UMES Community Mourns Passing of Beloved Leader

  • Tuesday, July 17, 2007

    Hytche1

    Viewing, service times

    Open to the Public:

    Viewing: Wednesday, July 18; Metropolitan United Methodist Church, Broad Street, Princess Anne. 6-8 p.m.

    Viewing: Thursday, July 19; Ella Fitzgerald Center, UMES; 9 a.m.

    Funeral: Immediately following viewing at 11 a.m.

    PRINCESS ANNE, MD - The University of Maryland Eastern Shore family mourns today the passing of one of its most beloved leaders, President Emeritus William Percy Hytche Sr., who retired from the university at the age of 69 after serving some 21 years as president.

    Dr. Hytche, the university's tenth president, came to the institution, then known as Maryland State College, in 1960 after having taught in the public schools of Ponca City, OK, and Oklahoma State University. At UMES, he rose through the ranks, serving as an instructor of mathematics, chairman of the Department of Mathematics, dean of student affairs and chairman of the Division of Liberal Studies. He was appointed acting chancellor of the university July 1975 and was given a permanent appointment by June 1976. In 1988, after the Higher Education Bill passed, his title was changed to president while the title of the system's leader was changed to chancellor.

    Under the distinguished leadership of this mathematician turned president, the university grew from 1,046 full-time equivalent students in 1975 to 3,209 students in 1997.  In addition, the physical plant grew by 305 acres, while the following major building projects and land acquisitions were initiated and/or completed: Marksman Farm purchased adding 245 acres to the campus, 1975; campus site improvements (landscaping, brick walks, benches, stadium upgrade, farm road and baseball field construction, etc.) totaling $6.6 million, 1991-1995; campus-wide utilities upgrade (electric service and lighting, water and steam lines), new water tower and new telecommunications system totaling $5.6 million, 1991-1995; Bozman Farm purchased, adding 60 acres to the campus, 1993; Plaza and Court Residence Halls constructed, adding 150 beds each and 26,000 square feet, 1996; negotiation of the construction of the 115,000 square-foot Physical and Health Education Center, subsequently named for Hytche, 1997; negotiated the construction of the 147,000 square-foot Student Services Center (constructed in 2000).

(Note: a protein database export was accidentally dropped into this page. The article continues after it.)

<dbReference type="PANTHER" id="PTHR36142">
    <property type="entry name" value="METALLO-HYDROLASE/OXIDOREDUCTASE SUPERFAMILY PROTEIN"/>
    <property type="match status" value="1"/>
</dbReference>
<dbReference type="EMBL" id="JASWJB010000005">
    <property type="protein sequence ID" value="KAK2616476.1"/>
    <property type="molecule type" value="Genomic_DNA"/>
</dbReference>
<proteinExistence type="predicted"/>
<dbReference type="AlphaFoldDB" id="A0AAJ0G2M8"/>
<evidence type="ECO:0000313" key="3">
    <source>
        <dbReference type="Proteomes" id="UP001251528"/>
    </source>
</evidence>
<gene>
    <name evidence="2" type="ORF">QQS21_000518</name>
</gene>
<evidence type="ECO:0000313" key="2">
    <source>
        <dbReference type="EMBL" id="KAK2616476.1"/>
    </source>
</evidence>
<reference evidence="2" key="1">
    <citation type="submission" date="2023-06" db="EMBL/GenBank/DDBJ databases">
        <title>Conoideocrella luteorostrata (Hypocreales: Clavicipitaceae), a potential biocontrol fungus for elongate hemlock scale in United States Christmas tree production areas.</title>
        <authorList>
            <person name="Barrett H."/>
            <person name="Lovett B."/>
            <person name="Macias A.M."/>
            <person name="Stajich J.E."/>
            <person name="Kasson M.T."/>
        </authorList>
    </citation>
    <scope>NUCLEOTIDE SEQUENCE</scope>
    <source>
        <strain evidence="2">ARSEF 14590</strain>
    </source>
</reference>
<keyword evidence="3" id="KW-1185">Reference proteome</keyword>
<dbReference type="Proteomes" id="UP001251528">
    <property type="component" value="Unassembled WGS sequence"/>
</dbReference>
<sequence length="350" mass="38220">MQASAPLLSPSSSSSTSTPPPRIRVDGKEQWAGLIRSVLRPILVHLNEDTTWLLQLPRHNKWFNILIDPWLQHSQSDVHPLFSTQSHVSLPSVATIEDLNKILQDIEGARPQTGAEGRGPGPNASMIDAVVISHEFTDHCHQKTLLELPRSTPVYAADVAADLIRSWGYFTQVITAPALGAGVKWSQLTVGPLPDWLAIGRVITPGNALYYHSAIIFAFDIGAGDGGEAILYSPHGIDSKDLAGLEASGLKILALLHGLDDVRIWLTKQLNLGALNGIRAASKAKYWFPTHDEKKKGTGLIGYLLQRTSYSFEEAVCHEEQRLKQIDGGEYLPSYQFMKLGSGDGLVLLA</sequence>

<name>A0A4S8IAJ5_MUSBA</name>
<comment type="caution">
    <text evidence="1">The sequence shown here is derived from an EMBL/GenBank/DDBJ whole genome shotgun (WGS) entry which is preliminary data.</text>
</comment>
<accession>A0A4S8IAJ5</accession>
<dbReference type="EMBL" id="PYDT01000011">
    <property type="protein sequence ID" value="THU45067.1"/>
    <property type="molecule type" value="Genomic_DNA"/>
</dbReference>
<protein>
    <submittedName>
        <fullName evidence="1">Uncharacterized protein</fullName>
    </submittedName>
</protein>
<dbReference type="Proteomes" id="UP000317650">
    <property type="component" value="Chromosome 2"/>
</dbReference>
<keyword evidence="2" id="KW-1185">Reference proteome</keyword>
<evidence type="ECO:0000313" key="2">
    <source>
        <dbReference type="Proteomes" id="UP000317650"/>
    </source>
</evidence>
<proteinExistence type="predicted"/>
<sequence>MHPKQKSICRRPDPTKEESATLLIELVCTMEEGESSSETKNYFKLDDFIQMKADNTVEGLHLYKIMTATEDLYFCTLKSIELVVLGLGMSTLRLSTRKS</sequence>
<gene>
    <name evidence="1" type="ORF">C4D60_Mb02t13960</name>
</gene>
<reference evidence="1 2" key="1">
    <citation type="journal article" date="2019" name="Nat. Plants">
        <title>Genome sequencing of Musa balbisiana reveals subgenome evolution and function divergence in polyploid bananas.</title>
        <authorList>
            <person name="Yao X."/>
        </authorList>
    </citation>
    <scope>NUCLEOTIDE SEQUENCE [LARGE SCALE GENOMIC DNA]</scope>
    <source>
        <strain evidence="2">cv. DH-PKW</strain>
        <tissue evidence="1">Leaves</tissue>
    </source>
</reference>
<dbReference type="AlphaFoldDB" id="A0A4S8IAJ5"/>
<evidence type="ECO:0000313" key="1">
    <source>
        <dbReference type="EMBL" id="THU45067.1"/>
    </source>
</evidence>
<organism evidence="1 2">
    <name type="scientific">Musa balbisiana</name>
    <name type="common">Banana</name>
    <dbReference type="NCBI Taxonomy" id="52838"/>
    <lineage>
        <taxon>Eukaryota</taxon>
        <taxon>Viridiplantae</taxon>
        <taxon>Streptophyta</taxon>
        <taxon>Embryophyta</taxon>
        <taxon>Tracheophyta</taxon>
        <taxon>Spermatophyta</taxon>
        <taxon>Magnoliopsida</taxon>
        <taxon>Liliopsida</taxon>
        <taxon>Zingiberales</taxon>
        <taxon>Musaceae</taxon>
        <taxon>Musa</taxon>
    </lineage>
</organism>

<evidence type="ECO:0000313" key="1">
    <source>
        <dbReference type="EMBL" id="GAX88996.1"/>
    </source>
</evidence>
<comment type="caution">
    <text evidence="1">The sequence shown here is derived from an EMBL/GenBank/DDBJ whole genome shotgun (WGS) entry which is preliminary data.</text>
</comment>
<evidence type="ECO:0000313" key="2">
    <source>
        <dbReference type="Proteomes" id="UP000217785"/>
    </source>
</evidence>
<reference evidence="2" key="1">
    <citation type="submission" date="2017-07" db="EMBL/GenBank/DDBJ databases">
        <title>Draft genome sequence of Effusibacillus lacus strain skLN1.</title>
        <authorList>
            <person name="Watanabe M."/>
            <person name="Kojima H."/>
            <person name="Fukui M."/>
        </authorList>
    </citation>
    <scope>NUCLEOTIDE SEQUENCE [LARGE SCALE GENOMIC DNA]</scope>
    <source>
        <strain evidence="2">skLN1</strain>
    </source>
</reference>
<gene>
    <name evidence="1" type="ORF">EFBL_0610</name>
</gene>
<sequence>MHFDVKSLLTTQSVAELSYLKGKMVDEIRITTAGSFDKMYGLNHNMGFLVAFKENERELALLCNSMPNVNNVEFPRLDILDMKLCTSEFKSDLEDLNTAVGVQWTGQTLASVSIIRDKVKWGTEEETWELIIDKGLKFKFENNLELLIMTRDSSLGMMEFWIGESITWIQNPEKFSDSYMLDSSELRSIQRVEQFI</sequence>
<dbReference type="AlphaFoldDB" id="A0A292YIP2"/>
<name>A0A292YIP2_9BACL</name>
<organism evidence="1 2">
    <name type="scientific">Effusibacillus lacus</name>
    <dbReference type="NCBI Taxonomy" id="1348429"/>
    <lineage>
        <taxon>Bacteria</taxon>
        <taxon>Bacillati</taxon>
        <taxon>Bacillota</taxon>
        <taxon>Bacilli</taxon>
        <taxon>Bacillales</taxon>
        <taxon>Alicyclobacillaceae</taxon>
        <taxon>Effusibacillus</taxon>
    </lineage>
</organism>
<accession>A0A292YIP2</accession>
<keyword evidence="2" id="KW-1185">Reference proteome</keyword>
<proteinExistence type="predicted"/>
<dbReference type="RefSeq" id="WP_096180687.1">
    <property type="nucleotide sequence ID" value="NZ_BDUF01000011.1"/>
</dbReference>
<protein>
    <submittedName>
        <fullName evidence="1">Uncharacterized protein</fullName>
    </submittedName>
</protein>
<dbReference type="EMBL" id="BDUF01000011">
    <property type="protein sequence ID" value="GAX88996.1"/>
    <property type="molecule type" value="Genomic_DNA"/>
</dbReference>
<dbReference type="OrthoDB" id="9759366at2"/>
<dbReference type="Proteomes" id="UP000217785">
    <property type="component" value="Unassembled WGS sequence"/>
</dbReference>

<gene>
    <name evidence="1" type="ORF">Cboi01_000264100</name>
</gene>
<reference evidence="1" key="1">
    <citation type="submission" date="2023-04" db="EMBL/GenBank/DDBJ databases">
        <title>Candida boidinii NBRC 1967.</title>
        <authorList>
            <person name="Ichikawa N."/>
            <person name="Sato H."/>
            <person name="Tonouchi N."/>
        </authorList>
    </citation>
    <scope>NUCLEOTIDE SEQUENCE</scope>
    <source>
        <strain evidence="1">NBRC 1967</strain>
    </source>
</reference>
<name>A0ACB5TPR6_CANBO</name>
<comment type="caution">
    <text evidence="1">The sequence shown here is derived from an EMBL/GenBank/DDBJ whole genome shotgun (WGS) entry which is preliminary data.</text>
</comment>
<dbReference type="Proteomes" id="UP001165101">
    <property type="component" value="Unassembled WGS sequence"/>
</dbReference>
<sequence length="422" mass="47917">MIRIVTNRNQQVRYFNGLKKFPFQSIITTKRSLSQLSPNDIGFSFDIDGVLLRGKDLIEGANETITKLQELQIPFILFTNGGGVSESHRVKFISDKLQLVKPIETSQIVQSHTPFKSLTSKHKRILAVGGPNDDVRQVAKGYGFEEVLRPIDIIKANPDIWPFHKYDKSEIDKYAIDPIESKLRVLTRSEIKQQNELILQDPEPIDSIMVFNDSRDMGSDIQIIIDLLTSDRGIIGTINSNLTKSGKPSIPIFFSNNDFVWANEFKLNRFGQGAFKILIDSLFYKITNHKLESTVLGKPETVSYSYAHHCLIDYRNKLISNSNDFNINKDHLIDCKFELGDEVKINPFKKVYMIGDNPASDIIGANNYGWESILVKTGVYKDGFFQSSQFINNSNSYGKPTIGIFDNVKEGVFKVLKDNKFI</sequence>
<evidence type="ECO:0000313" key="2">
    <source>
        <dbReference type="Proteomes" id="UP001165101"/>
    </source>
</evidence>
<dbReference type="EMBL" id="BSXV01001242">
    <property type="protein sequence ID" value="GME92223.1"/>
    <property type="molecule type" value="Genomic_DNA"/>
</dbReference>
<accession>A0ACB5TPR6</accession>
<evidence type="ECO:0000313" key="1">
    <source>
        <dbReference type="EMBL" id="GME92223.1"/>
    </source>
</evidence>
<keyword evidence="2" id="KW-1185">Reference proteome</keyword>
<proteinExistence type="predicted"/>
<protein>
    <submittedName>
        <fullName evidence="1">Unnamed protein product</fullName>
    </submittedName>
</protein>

Some 32 academic programs, at the bachelor's, master's and doctoral levels, were added to the curriculum under Hytche's leadership.  The undergraduate programs and options include: computer science, construction management technology, elementary/special education, environmental science, hotel and restaurant management and poultry technology and management, 1979; engineering technology and home economics/human ecology (dietetics), 1980; home economics/human ecology (fashion merchandising), home economics/human ecology (nutrition) and physical therapy, 1982; accounting, 1984; industrial arts/technology education, 1985; airway science/aviation sciences, criminal justice and rehabilitation services, 1989; technology education, 1990; agri-business, 1992; and general agriculture (animal and poultry science), general agriculture (plant and soil sciences), home economics/human ecology (interior design), marine science and secondary/middle school education, 1996.  Graduate degree programs added during the Hytche era include: master's program in guidance and counseling and master's and doctoral programs in marine-estuarine environmental sciences, 1978; master's program in agriculture and extension education, 1979; master's program in special education, 1982; master's and doctoral program in toxicology, 1984; master's program in applied computer science, 1985; master's program in physical therapy, 1991; master's program in food and agricultural science, 1995; and master's program in teaching, 1996.